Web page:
Olmert won't face trial over Leumi

Justice Arbel: Not enough evidence to indict ex-PM.

August 6, 2010 02:52
3 minute read.
Former Prime Minister Ehud Olmert.

Ehud Olmert 311 AP Good Quality. (photo credit: AP)


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The High Court of Justice on Thursday rejected a petition filed by the Ometz good government watchdog group asking that the court instruct the state prosecution to once again consider filing charges against former prime minister Ehud Olmert in the Bank Leumi shares case.

The court cited a lack of sufficient evidence to file criminal charges.

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In January 2007, a criminal investigation was initiated against Olmert focused on suspicions that during his tenure as finance minister, he tried to steer the tender for the sale of the state’s shares in Bank Leumi to help Slovak-born Australian real estate tycoon Frank Lowy, a close personal associate. The police investigated the case and eventually concluded that the evidence was insufficient for an indictment.

While Justice Edna Arbel said on Thursday that State Attorney Moshe Lador’s reasons for closing the case had been sufficient, she also criticized his decision not pursue the case further.

“The picture that arises from the state attorney’s decision [to close the case] does not leave the reader with a comfortable feeling,” Arbel said. “Even if [Lador] had found that there was not enough proof to present a petition, the picture that comes from the proof that does exist is worrying.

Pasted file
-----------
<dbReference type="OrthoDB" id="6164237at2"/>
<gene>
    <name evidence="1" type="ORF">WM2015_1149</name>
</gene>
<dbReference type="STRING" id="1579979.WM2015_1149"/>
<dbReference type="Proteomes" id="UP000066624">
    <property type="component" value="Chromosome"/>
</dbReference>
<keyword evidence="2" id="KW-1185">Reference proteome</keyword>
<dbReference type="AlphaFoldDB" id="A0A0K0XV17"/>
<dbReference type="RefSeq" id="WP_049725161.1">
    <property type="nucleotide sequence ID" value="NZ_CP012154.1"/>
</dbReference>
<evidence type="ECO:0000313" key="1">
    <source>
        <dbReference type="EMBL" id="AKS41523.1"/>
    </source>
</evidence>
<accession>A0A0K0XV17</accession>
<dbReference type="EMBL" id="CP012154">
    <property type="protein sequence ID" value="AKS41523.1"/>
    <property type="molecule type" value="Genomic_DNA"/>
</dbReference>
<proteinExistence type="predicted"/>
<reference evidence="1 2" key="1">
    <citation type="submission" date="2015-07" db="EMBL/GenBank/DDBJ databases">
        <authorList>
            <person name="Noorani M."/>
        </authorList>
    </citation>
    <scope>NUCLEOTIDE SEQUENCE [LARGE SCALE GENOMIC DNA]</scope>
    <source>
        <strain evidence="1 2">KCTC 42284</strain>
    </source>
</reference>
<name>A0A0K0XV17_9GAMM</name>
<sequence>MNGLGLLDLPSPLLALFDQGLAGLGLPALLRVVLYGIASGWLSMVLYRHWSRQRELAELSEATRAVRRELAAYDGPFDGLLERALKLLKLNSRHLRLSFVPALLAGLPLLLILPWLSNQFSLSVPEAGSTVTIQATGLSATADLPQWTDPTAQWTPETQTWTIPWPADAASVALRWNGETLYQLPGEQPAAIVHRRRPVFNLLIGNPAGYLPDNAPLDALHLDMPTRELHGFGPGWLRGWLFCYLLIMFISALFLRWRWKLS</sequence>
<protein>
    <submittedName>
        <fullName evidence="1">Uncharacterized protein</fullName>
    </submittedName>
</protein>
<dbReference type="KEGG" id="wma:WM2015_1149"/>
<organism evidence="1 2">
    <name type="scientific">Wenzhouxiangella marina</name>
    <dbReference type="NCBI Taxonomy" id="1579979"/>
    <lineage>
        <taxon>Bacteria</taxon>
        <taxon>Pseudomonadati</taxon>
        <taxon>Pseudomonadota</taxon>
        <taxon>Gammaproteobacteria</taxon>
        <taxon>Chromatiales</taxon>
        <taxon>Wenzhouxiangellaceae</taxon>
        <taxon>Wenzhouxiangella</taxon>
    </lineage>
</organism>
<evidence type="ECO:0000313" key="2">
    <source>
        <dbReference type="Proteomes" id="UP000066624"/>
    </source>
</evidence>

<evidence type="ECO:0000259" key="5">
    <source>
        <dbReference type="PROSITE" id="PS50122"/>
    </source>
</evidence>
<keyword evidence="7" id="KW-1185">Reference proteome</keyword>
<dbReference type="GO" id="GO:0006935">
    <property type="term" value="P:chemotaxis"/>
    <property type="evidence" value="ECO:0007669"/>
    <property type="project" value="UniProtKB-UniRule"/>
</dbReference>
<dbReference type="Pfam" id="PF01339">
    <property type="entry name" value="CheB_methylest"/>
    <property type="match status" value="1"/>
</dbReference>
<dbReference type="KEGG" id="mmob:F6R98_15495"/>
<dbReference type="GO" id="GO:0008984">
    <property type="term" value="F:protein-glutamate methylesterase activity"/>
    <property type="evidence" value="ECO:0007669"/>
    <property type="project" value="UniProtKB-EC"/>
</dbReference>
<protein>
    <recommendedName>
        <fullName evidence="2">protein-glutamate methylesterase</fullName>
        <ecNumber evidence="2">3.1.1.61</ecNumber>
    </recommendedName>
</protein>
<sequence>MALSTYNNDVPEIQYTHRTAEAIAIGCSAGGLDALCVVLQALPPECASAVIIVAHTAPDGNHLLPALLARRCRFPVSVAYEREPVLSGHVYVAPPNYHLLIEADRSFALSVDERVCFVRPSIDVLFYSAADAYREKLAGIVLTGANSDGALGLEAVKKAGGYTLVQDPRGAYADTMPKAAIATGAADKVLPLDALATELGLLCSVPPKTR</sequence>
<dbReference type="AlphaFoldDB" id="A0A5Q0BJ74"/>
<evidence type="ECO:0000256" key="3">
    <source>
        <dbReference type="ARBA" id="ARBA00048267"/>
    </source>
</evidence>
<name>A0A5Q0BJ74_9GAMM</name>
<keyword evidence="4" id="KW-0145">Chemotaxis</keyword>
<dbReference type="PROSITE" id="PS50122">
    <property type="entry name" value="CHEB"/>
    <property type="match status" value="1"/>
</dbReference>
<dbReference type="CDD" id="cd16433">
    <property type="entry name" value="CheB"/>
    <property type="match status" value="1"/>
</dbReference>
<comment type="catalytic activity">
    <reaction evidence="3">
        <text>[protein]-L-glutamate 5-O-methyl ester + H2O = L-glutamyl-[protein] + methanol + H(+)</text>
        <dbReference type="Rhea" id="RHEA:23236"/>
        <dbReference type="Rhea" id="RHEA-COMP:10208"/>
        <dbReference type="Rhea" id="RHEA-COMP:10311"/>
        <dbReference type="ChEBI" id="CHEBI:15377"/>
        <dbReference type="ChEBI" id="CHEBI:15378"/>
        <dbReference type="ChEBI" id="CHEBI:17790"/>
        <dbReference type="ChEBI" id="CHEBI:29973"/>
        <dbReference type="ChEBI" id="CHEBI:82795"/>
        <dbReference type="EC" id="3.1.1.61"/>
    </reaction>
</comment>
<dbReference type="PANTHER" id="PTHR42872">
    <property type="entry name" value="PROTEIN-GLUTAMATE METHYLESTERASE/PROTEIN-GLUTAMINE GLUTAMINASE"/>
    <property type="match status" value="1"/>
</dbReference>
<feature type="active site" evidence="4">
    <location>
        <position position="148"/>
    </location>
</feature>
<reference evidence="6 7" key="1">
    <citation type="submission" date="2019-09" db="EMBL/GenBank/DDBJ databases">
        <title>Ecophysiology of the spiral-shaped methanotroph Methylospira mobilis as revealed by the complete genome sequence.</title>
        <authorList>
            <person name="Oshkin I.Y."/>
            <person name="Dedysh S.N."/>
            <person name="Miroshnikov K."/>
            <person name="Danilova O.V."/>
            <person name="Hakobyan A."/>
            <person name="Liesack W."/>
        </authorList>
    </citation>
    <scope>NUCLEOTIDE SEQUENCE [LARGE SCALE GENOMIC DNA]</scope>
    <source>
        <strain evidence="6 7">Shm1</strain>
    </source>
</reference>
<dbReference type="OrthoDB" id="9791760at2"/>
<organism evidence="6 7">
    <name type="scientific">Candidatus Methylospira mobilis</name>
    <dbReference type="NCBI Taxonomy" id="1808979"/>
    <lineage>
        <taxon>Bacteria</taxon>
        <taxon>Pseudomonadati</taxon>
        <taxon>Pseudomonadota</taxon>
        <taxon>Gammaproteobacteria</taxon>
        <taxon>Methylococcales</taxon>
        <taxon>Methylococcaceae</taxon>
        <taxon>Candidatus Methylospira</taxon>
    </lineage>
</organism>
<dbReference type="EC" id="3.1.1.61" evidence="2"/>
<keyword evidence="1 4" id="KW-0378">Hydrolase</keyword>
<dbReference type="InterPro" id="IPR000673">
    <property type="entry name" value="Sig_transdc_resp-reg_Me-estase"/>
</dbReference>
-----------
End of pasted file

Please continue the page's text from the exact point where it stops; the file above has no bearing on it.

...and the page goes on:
“A situation in which families and friends are mixed up in the sale of state property that affects the stability of the market is not a matter to be taken lightly,” she continued.

A spokesman for Olmert praised the High Court’s decision, saying that the privatization had been undertaken legally and had in fact benefited the economy.

“[Olmert’s] sale of bank shares was done properly, wisely, transparently and was of great use to the Israeli economy,” Olmert’s media adviser, Amir Dan, said in a statement released on Thursday afternoon.

“The Supreme Court has unequivocally ruled that Mr.

Olmert performed no criminal act, and the prosecution and police have determined this as well.”

“All other comments by the court are opinions worthy of study,” Dan continued. “But they are not legally binding, nor do they place blame on the intentions or the business-like manner in which Mr. Olmert went about selling the bank shares.”

Ometz: Citizens for Fair Government and Social Justice had petitioned the court regarding the decision to halt proceedings in the case, saying that Lador’s decision not to send Olmert to trial was unreasonable, and that there was proof Olmert had hidden a conflict of interest – particularly his connection to wealthy Lowy – in the affair.

“It is clear that Olmert did not reveal his connections with Lowy and tried to change the conditions of the sale in [Lowy’s] favor, while ignoring the requests of other groups,” the petition read.

Last summer, Olmert was also let off the hook in the “Cremieux Street affair” – in which the former prime minister was suspected of paying a below market price for an apartment in exchange for using his influence to increase the size of the structure the contractor was allowed to build.

In July 2009, then-attorneygeneral Menahem Mazuz announced that he was closing proceedings against Olmert regarding the real estate deal, as there was insufficient evidence to justify the filing of criminal charges.

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